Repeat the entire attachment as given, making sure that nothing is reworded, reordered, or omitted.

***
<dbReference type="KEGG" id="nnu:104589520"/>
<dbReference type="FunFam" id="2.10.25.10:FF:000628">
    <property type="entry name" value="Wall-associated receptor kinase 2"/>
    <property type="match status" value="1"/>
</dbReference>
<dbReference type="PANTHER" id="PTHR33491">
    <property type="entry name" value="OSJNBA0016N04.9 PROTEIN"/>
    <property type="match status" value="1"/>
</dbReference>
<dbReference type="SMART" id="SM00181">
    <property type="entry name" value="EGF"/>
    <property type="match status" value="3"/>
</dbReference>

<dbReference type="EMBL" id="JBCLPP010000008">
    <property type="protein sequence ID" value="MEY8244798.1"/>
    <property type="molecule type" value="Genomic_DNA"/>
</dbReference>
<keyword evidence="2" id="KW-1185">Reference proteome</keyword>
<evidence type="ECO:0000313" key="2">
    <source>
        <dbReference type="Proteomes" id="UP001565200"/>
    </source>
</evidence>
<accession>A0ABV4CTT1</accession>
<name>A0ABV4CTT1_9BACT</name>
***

<dbReference type="KEGG" id="nnu:104589520"/>
<dbReference type="FunFam" id="2.10.25.10:FF:000628">
    <property type="entry name" value="Wall-associated receptor kinase 2"/>
    <property type="match status" value="1"/>
</dbReference>
<dbReference type="PANTHER" id="PTHR33491">
    <property type="entry name" value="OSJNBA0016N04.9 PROTEIN"/>
    <property type="match status" value="1"/>
</dbReference>
<dbReference type="SMART" id="SM00181">
    <property type="entry name" value="EGF"/>
    <property type="match status" value="3"/>
</dbReference>

<dbReference type="EMBL" id="JBCLPP010000008">
    <property type="protein sequence ID" value="MEY8244798.1"/>
    <property type="molecule type" value="Genomic_DNA"/>
</dbReference>
<keyword evidence="2" id="KW-1185">Reference proteome</keyword>
<evidence type="ECO:0000313" key="2">
    <source>
        <dbReference type="Proteomes" id="UP001565200"/>
    </source>
</evidence>
<accession>A0ABV4CTT1</accession>
<name>A0ABV4CTT1_9BACT</name>